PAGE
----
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'The Haunting Of L' by Howard Norman

With photography as the focus, a strange triangle develops

Sunday, May 05, 2002

By Sharon Dilworth

 
 

The Haunting Of L

By Howard Norman

Farrar, Straus & Giroux
$24.00

   
 

Kala Murie is preoccupied with spirit photography, a phenomenon where a person -- not present when the photograph is taken -- appears after the photograph is developed.

The uninvited guest, never a stranger, is the cause of distress to family members who are haunted by the image: A deceased husband, for instance, appears in his wife’s second wedding portrait.

Kala devotes her life to composing dramatic presentations featuring stories of the people whose lives have been affected by spirit photography. Her preoccupation is not the only eccentric behavior introduced in this intriguing and wildly captivating novel.

Peter Duvett, the 29-year-old narrator, for example, is fixated on photo captions that explain the dramatic moment caught on film.

These terse sentences fascinate him to the point where he thinks of own life in these terms: “One time I stepped into an apothecary and said ‘Man with Headache Asking for Help.’ ”

It might be expected that Kala, with her fascination with photo phantoms, and Duvett, trying to explain the dramatic impact of a moment caught by a camera’s lens, should make a happy couple.

Unfortunately in Howard Norman’s fictional world, there are dangerous and damaging complications.

An unhappy Duvett, living in Nova Scotia in 1926, responds to an ad for a photographer’s assistant in Churchill, Manitoba. During his first night in the small Hudson Bay village he is asked by Kala, “the most exquisite woman I had ever seen,” to consummate her marriage to Vienna Linn, the photographer.

Unable to put her odd request into focus (though he tries -- “Man Seeing the Pulse in a Woman’s Neck, Smelling her Perfume, Feeling a Closer Heat than from the Fireplace, Heart Filled with a Woman’s Breath, Heart Racing”), he simply takes her up on her offer.

This caprice sets in motion his uneasy and tenuous new job while dooming the newlyweds. Duvett comes to learn that Linn is on the lam for crimes committed in other provinces.

Kala then tells Duvett the truth: Her husband makes his money photographing gruesome accidents for the private collection of a benefactor in London. The man pays for these macabre shots of death and destruction, but because life doesn’t always provide Linn the opportunity to be at the scene, he arranges for accidents to happen.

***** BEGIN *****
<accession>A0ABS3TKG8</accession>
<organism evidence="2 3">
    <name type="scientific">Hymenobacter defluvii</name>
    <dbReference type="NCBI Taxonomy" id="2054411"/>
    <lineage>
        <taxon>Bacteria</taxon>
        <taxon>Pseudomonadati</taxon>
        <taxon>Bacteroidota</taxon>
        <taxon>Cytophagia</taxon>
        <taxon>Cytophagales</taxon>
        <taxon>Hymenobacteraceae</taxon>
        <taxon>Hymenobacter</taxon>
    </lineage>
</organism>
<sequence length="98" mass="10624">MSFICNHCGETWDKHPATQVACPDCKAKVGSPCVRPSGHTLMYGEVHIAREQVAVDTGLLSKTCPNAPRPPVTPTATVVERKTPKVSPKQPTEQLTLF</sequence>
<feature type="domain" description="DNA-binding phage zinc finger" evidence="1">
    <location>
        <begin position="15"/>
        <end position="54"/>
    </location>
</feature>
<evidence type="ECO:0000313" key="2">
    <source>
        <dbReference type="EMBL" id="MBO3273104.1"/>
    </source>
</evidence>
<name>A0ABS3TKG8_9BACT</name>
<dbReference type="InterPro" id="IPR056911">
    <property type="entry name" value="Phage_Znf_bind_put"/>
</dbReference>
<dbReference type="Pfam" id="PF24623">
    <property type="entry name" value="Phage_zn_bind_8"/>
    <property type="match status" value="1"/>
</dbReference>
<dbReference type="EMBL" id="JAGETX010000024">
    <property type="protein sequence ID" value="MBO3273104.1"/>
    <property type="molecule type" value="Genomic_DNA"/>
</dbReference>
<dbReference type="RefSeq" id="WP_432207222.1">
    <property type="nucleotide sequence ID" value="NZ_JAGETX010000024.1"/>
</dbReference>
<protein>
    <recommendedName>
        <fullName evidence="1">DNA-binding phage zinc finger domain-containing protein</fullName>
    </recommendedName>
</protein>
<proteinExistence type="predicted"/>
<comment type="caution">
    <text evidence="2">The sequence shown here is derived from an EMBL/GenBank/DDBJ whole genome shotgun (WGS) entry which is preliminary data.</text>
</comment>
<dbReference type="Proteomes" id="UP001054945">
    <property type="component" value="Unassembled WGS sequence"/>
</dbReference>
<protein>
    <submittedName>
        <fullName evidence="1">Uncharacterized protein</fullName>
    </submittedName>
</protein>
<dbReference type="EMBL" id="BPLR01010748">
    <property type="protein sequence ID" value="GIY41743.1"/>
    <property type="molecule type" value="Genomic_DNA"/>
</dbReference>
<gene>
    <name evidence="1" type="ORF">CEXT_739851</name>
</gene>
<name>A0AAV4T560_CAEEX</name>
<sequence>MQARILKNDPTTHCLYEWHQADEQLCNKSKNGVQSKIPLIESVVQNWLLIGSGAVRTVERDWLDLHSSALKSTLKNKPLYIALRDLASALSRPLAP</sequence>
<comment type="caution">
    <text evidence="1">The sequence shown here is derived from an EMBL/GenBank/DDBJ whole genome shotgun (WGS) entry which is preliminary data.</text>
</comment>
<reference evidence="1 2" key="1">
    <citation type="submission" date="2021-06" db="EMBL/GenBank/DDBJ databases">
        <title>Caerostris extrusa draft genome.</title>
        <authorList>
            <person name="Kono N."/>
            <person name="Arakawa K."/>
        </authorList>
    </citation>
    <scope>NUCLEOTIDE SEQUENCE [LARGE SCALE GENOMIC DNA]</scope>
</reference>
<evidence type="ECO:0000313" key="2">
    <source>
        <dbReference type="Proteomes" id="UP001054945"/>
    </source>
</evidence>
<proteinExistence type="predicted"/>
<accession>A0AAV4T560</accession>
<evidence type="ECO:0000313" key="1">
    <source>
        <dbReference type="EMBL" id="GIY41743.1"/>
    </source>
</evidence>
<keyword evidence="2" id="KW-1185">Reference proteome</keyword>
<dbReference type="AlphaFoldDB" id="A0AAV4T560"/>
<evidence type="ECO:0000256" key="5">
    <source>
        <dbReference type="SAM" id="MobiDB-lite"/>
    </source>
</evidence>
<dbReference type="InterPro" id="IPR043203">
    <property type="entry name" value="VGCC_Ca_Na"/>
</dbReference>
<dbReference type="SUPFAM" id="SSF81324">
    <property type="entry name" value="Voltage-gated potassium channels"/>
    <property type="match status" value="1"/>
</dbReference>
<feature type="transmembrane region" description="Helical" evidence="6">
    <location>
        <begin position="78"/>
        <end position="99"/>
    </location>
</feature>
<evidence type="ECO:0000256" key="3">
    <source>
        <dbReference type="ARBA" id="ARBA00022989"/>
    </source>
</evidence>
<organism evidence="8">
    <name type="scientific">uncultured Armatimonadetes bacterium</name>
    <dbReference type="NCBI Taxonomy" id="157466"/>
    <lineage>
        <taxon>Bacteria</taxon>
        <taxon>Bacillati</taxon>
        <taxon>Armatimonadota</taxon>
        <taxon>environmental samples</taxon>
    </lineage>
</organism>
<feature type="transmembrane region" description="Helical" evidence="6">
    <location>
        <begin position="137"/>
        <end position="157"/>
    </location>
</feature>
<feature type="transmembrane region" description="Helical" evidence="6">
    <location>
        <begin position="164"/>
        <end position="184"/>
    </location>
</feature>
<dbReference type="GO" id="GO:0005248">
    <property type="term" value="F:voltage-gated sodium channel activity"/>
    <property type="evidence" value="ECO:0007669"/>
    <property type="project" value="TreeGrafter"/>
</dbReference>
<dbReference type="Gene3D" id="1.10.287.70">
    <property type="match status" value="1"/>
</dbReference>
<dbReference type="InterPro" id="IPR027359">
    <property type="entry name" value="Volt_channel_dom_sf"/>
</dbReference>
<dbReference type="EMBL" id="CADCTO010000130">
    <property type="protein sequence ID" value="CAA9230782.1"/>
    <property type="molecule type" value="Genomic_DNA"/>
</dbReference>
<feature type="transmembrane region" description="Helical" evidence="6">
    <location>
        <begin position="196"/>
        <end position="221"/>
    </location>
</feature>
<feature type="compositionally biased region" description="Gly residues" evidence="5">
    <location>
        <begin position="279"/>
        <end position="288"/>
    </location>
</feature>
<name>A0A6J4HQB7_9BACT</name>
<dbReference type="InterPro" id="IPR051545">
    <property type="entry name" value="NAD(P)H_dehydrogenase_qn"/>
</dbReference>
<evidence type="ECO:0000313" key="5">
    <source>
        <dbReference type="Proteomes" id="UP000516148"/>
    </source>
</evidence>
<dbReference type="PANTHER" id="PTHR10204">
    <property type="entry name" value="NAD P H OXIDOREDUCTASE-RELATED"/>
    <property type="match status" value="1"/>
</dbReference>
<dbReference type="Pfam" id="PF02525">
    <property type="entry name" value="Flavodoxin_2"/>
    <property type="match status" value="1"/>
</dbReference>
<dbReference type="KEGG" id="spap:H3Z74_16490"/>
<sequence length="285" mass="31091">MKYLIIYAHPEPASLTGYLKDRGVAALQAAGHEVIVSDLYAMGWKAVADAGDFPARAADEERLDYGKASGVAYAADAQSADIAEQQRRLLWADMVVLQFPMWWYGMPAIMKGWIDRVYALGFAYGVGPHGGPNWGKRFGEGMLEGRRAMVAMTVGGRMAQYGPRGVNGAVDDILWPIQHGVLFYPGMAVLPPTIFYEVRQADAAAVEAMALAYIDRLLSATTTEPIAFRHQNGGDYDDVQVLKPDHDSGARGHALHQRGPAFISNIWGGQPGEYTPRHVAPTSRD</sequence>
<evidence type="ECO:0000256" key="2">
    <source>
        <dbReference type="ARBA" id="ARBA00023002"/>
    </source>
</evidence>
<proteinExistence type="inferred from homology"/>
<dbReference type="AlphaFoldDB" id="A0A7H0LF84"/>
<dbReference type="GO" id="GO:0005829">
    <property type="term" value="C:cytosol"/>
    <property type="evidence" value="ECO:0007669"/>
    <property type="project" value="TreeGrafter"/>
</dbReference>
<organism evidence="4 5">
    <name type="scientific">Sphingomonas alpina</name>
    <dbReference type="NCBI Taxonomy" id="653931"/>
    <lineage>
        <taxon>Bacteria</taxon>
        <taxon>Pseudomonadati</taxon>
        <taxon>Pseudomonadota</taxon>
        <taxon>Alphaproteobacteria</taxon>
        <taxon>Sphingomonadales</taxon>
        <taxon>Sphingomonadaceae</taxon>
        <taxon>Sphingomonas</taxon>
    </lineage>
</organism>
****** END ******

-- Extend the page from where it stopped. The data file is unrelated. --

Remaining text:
After weeks of playing musical beds in the isolated Hudson Bay Hotel, Linn discovers the affair.

When Kala becomes ill with a strong fever, Linn suggests she fly to see a doctor. Too late, Duvett realizes that Linn has sabotaged the airplane. He photographs the crash scene. Kala has survived, but three Eskimos and the pilot perish.

Later, Linn doctors the photograph so that it appears as if the souls of the dead are escaping from lifeless bodies. This is exactly the kind of work his benefactor wants. Duvett captions it; “Esquimaux Souls Risen from Aeroplane Wreck.”

Paralysis sets in. Duvett knows he should leave, but can’t. “To my mind, the larger unknown world seemed less a plausible choice than even the constant nervous feeling of impending treachery I felt in Vienna’s presence. Dramatic or no, that’s how I felt.”

The three travel to Halifax to await the “Verificationist,” who will authenticate the photograph. If he believes it is real, he will pay them for their work. The sense of impending doom increases so that, finally, the desperation of the situation overwhelms Duvett, and he decides its time to end the strange and dangerous relationship with Linn.

Norman’s novels are mysterious, evocative and utterly original in both their ability to transport the reader somewhere new and in the profound shared humanity. His characters struggle to comprehend the logic of their hearts.

Defending their choices often galvanizes them into defensive positions, leaving them even more isolated than they were before. It is as if their decisions guarantee them further estrangement than the lonely communities they inhabit.

This novel is the last in Norman’s Canadian trilogy, which includes “The Bird Artist” and “The Museum Guard,” but it can’t be the last he’ll write of this place. This vast country -- the largess of its history, its cast of intriguing and eccentric characters and its splendid isolation -- certainly seems to inform the logic of Howard Norman’s heart.

Sharon Dilworth is a fiction writer and professor of English at Carnegie Mellon University.

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